"Sometimes people ask whether I am a romantic or a realist artist. I would hope that I fall between the two. . . The ideal artist looks at the future and the past at the same time. The romantic artist spends more time looking backwards. The realist attempts to work in the present but emphasizes the future. However, if you try to predict the future, you seldom succeed. "
Born in Chicago, Therrien emerged on the burgeoning Los Angeles art scene in the late 1970s after completing graduate school at the University of Southern California, Los Angeles, and studying photography at the Brooks Institute, Santa Barbara, California. At a time when the dominance of Minimalism and Conceptualism was being challenged, Therrien adopted certain formal aspects of these movements, yet allowed his pared-down sculptures and monochrome wall reliefs to take on poetic reference and implied narratives.
Robert Therrien’s manipulations of everyday objects alter the viewer’s psychic as well as physical space. Removed of their functionality and altered in unfamiliar ways, the objects gain metaphoric value while navigating influences as diverse as Greek sculpture, the innovations of Marcel Duchamp, and early animation. As curator Lynn Zelevansky observed, “Therrien’s is an art of paradox and balance....In the perfection of their proportions these sculptures suggest rationality and objectivity but their narrative associations denote interiority and personal history.”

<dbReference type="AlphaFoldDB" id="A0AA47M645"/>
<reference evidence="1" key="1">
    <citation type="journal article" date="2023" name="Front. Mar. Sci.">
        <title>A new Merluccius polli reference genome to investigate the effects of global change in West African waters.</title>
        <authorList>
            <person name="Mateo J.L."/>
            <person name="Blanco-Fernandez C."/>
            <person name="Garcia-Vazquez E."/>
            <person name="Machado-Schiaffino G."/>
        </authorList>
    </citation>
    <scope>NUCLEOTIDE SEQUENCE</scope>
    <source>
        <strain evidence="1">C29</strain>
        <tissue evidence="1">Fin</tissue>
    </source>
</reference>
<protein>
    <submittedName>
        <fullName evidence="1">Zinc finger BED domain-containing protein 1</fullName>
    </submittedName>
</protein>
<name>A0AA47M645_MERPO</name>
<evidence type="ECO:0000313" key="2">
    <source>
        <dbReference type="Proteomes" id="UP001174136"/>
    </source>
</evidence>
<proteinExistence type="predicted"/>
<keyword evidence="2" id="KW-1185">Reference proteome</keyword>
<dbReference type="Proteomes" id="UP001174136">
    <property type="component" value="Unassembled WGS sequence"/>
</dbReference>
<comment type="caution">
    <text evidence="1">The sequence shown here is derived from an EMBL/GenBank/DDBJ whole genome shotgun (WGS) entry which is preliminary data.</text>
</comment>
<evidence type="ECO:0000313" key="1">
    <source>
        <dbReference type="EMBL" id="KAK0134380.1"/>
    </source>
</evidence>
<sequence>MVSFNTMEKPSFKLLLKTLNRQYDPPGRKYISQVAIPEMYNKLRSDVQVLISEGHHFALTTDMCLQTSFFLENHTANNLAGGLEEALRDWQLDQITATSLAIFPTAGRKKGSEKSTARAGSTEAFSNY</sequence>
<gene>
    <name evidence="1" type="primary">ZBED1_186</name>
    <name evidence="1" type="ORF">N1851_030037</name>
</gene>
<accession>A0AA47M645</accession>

Therrien enjoyed creating unexpected, surreal, and dreamy worlds out of simple, familiar objects and did so by manipulating their size, color, material, and juxtaposition. For example, one of his most popular exhibits, Table and Four Chairs, consists of chairs and a table blown up to enormous sizes. When looking at the exhibit, the viewer feels as if he or she is looking through the eyes of a young child. In 2009, a portion of Therrien's work was added to a famous international Contemporary Art collection, Artist Rooms. This collection contains many of his major artworks, such as Red Room, Stack of Plates, and Beard Cart. Therrien's artworks continue to blend the dream world with the real world, play with childhood games, explore fairytales and fables, and tamper with unfinished narratives.